One of the side effects of which is that creates a like emotional cycle of crisis and relaxation, basically. Relaxation, I mean, like not in the sense of like, Oh, I'm so relaxed now, but more in the sense of like tension and relaxation, you know.
So inevitably everybody rallies on the crisis in the initial mitigation and that actually drains energy from the longterm root cause analysis and the long-term mitigation. And if you couple that with the fact that also, "Hey, you're trying to build features and ship value to your customers..." it makes that closing of the long loop really, really difficult. And that I think is actually the core resistance that organizations have to break through in order to make it to the real way that you build a resilient product architecture, network, culture, that really can like reach a maximum state of effectiveness.
So that's an interesting thing to talk about a little bit But then let me, talk a little bit about some of my, personal experience.
When I was at Sonic net, you know, I was again, but like kind of really the only person, even as I started to build the team who really understood the systems. So I was on call and I was really the one who to deal with just about anything that happened. And this is super shameful, but there was a problem that I let sit around for like at least six months, maybe it was more like seven or eight months. And I knew exactly what's happening and it had to do with the way we served ads and we basically like logged a bunch of stuff related to the way we served ads in memory for various other reasons, our application would periodically be running out of memory. So we would end up dumping a bunch of impressions on the floor. Which costs us money. That was money out of our pocket.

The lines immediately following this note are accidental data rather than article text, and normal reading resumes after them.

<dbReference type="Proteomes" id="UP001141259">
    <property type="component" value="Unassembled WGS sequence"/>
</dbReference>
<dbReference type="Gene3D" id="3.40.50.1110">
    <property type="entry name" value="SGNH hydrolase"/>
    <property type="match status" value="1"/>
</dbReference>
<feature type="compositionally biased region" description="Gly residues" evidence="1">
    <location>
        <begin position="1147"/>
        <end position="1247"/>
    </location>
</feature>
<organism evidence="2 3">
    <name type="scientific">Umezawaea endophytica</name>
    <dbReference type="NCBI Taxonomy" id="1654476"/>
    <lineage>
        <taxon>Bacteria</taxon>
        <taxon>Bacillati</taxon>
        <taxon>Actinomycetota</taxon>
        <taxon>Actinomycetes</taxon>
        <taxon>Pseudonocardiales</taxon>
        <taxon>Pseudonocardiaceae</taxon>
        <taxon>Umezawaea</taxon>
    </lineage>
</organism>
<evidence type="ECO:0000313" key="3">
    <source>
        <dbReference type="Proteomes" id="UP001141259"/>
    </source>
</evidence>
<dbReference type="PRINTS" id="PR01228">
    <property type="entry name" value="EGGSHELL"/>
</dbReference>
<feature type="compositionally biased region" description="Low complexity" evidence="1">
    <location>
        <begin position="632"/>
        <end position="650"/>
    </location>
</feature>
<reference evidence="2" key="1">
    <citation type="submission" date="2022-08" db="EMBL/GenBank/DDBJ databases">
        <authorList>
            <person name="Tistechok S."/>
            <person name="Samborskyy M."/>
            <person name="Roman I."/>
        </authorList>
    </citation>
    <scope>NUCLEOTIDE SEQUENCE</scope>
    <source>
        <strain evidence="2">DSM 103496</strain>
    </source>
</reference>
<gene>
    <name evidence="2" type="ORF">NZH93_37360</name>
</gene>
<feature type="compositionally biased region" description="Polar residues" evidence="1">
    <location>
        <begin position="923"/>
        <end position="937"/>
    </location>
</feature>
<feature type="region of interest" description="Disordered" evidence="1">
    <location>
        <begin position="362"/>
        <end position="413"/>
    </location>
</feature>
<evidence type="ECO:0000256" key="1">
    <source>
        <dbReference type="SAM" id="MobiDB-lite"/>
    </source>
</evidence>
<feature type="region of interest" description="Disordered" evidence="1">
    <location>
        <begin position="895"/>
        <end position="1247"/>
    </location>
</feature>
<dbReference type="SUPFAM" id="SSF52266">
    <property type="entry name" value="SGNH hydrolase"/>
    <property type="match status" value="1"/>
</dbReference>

And I was struggling with this problem. First it was like a little, and it wasn't that bad it'll happen now and then. And then as to go to this extent, do they get worse and worse, there was more and more, more. And I was a really in a, in an absolute panic.
And I was so stuck and I like cared a lot. And, I cared about this company. I was really trying my hardest. And I often think back as to like, how I got so stuck in that situation. And like why it was so hard for me to like, share what was happening, really honestly with my management and about the people around me, really get the help that I needed to sort this problem out.
And part of the answer was it was actually inseparable from the responsibility that I felt. And the guilt that I felt over this problem. And the pressure that I felt to solve it. Those things actually were contributing to my inability, to break through this feeling of basically of shame.